Story and photos by Kevin Davidson
“Wow, that’s a beautiful boat. Are you the owner?” I hear that a lot from folks who stroll along the marina pier. It’s nice to be mistaken for a millionaire. I tell them every time I see my reflection in the hull while I’m polishing it, I see a millionaire too.
M/Y Blue Star was once an unassuming Mediterranean boat, but now has several added features, such as a large cockpit and a bulbous bow, and has grown to 44 meters. Although not fast, she plows through the seas with the best of them as we roam the planet to the least-visited atolls and islands in search of underwater adventure.
Our favorite activity, for crew as well as the owners, is diving. In spite of my 30 years in the scuba diving industry, it is my true love – photography – that sealed the deal for my job as ship’s photographer, deck scrubber, rust remover, painter and carpenter. Working as an underwater photographer and videographer in Palau for 15 years allowed me to hone my skills and become a guide for many yachts visiting Palau.
Our mission now was to explore the Solomon Islands. We said farewell to Cairns, Australia, and four days later arrived in Honiara, the capital of this nation of islands in the South Pacific. We picked up the guests and owners there before heading out on our two-month trek. Twice a week the market is bustling with activity, so we stopped by for a look at the dazzling array of fruits and vegetables. There are as many as 19 different types of bananas grown in the Solomons, as well as peanuts, chiles, tomatoes, eggplant, tropical fruits and a plethora of greens to make some of the tastiest salads.
The Solomons comprise more than 900 islands rich in marine life. They are linked underwater by a labyrinth of coral reefs, many of which reach within inches of the surface and boast some of the healthiest hard corals that can be imagined. You don’t have to be a diver to enjoy the Solomon Islands – the beaches, shallow waters, coral reefs, and quiet, beautiful anchorages make for a worthwhile cruising destination as well.
Our owners seek solitude, and we found it in the bays and inlets there. A boat could cruise anywhere in this labyrinth of sheltered waters and find magnificent surroundings and tranquil waters. We decided to find a guide, and a little research brought us to Danny Kennedy, owner of Gizo Divers, a dive shop operating out of Gizo, on Ghizo Island. Danny has 25 years of experience in the Solomons and has guided many yachts over the years throughout the archipelago. His knowledge of the aquatic world and ability to communicate with the local people provided us with the best advice on where to dive and anchor. He also played a key role when it came to our modest diving fees by letting us know which village chiefs we were to pay them to.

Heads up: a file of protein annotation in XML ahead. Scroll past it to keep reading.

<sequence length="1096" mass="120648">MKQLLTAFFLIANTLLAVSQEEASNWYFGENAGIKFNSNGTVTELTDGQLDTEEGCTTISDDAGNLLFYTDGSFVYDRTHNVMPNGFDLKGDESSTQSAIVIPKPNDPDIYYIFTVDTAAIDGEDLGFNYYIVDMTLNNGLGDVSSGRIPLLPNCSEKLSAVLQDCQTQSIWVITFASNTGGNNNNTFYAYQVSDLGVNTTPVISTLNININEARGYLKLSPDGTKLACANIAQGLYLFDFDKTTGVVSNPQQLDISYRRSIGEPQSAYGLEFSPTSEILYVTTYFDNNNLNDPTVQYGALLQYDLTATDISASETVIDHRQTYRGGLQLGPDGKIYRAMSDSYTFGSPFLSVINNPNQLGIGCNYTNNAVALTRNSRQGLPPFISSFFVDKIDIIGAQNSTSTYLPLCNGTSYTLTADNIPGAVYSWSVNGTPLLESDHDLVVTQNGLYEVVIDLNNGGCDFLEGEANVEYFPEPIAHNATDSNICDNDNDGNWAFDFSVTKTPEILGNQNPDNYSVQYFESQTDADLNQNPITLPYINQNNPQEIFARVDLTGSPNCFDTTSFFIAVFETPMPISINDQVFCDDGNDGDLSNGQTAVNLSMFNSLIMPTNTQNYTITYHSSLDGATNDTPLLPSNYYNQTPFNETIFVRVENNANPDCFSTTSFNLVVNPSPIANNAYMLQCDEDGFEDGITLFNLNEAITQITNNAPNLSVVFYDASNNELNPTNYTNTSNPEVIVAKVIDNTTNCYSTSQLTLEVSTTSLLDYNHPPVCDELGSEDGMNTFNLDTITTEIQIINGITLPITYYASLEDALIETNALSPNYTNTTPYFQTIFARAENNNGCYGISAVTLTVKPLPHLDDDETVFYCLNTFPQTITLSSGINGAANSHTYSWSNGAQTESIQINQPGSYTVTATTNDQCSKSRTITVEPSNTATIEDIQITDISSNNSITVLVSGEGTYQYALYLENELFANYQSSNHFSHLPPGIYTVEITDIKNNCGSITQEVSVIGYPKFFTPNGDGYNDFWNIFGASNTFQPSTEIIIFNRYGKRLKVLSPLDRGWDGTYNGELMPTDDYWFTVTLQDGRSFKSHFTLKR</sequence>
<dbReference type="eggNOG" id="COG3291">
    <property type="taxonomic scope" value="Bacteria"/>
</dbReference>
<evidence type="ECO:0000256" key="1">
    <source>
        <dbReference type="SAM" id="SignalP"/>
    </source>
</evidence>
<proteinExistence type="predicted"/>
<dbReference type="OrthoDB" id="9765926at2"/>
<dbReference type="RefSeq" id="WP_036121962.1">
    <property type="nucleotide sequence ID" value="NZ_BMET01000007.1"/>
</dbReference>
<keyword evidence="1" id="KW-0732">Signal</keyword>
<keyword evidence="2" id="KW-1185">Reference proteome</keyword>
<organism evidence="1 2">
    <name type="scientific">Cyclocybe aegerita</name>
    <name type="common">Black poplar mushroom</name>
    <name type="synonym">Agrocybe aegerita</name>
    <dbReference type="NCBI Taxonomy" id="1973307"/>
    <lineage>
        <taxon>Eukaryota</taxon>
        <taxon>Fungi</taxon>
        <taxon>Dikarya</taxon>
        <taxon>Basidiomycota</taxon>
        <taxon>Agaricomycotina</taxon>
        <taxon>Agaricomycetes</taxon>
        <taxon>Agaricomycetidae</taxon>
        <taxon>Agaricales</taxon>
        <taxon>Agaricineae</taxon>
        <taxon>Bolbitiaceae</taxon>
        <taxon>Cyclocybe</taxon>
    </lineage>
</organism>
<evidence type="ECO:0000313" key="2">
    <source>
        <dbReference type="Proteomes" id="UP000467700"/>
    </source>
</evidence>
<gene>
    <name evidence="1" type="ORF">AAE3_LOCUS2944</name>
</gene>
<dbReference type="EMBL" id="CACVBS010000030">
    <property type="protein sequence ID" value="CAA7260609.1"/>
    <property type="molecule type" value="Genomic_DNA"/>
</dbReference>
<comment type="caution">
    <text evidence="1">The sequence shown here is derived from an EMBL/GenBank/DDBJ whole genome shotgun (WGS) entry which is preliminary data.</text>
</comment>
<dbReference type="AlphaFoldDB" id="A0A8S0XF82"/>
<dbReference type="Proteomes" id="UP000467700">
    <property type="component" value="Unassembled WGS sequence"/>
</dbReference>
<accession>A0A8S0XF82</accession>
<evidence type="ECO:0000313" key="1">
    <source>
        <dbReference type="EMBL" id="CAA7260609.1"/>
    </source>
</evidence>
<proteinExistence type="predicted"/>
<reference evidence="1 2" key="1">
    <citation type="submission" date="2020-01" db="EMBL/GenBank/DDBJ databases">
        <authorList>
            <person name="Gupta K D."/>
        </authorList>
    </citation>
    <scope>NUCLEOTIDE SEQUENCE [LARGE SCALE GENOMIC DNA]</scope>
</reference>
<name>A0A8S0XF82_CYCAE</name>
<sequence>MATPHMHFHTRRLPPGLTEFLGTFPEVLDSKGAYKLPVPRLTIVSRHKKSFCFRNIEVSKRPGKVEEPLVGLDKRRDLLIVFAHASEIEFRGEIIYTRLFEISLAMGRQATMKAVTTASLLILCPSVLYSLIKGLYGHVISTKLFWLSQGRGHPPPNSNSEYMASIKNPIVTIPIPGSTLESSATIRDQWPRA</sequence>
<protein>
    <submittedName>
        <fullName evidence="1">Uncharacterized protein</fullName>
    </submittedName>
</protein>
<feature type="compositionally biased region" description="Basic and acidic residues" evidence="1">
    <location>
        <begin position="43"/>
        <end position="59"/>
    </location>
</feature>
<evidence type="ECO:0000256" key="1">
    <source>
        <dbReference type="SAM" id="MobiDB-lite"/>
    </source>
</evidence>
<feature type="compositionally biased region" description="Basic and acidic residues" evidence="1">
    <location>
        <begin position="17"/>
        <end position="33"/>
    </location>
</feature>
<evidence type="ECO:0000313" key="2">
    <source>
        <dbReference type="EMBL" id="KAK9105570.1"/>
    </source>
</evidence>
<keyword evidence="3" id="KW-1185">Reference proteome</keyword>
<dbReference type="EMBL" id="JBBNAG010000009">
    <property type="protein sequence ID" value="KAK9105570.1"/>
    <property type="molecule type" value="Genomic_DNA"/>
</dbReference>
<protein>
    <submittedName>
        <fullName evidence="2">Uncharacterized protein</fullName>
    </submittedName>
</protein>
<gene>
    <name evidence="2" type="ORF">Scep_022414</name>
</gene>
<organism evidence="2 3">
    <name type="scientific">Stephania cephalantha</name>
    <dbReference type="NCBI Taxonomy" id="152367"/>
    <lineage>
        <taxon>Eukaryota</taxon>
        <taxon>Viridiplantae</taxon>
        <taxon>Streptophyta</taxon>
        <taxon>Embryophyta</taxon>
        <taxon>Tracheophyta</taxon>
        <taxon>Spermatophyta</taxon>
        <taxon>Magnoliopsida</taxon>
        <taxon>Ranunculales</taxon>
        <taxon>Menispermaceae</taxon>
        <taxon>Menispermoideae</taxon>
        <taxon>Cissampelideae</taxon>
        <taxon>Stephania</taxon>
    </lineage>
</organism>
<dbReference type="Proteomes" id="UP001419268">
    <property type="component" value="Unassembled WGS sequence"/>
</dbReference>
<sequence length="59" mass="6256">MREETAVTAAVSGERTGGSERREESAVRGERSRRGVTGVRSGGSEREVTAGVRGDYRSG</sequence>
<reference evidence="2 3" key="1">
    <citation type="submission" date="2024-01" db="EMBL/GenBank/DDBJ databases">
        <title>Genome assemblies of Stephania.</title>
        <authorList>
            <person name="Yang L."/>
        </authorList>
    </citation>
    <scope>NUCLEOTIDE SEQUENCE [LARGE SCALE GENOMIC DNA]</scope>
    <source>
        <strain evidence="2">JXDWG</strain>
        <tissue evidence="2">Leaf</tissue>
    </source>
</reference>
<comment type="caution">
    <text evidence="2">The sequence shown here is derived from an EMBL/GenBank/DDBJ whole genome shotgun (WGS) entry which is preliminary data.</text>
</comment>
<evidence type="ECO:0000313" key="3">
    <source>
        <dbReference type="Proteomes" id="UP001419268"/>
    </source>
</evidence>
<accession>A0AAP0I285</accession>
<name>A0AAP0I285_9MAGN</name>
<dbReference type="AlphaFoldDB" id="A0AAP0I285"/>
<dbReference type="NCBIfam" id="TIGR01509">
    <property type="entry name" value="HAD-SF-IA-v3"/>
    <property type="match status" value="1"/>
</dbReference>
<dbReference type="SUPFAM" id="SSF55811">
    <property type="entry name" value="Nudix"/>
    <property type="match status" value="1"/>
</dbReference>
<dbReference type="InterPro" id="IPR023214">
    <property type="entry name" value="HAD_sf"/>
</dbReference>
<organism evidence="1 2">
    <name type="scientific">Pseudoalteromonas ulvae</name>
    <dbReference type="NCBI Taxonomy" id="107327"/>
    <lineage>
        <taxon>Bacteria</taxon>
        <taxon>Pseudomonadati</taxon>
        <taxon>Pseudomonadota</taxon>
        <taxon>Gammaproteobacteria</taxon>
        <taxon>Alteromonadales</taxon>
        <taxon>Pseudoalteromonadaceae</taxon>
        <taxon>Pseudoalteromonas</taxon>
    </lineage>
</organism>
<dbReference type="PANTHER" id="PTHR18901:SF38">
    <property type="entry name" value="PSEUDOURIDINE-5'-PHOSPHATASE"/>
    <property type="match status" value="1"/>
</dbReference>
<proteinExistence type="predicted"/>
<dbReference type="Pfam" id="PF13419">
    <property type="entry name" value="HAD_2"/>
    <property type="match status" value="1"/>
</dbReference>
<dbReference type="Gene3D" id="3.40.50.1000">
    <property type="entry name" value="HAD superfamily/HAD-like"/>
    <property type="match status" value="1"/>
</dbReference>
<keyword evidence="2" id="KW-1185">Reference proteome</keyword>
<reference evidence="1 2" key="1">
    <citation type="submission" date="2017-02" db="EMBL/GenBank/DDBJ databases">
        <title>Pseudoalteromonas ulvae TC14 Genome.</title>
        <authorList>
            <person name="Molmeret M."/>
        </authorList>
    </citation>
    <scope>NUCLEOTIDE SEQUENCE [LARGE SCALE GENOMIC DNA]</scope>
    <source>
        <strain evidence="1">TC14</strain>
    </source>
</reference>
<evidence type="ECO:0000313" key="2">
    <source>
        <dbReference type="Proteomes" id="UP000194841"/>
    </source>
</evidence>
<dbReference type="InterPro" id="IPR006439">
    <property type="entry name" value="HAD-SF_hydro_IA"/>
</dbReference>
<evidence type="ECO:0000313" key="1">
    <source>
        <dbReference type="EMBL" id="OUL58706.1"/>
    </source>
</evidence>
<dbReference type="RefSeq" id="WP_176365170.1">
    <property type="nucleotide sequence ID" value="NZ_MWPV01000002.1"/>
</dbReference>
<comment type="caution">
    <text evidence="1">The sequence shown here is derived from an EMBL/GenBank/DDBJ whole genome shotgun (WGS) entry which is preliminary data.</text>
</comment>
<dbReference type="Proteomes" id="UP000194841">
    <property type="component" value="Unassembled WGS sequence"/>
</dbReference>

Starting our explorations in Honiara, we found a rich vein of sunken ships from World War II, and several were located close enough to shore for easy diving. Close to Honiara are the Russell Islands, where we anchored near reefs we called “Land of the Giants” because species in the coral here appear huge, including larger-than-usual elephant ear sponge and barrel sponge. This anchorage is called Nono Bay, and there are several picturesque inlets and bays to explore by tender.
Next stop, we found ourselves in the New Georgia group of islands, in an area called Kolo Lagoon, where we discovered a long barrier reef that made for calm anchorage. We dived from a 33-foot Everglades boat with three Yamaha 350 hp engines. It’s very fast. I dub it the “gas station,” though it’s officially known as Baby Blue Star. The captain, the boss, myself and two mates, Richard Lima and Dave Wilke, climbed into the tender and, with engines blazing, we soon found ourselves in front of a floating emerald island named Karunjou Island. This location was memorable as the first of many pinnacle-style dive or snorkel spots we would encounter. In these areas, the coral reaches to the surface in search of sunlight. The shallow waters provide a view of the varieties of corals and show their true beauty. Reef fish darting around add to the dazzling array of colors. Diving 15 meters below the surface, we were treated to sea fans, crinoids, reef fish and a spectacular encounter with a cuttlefish.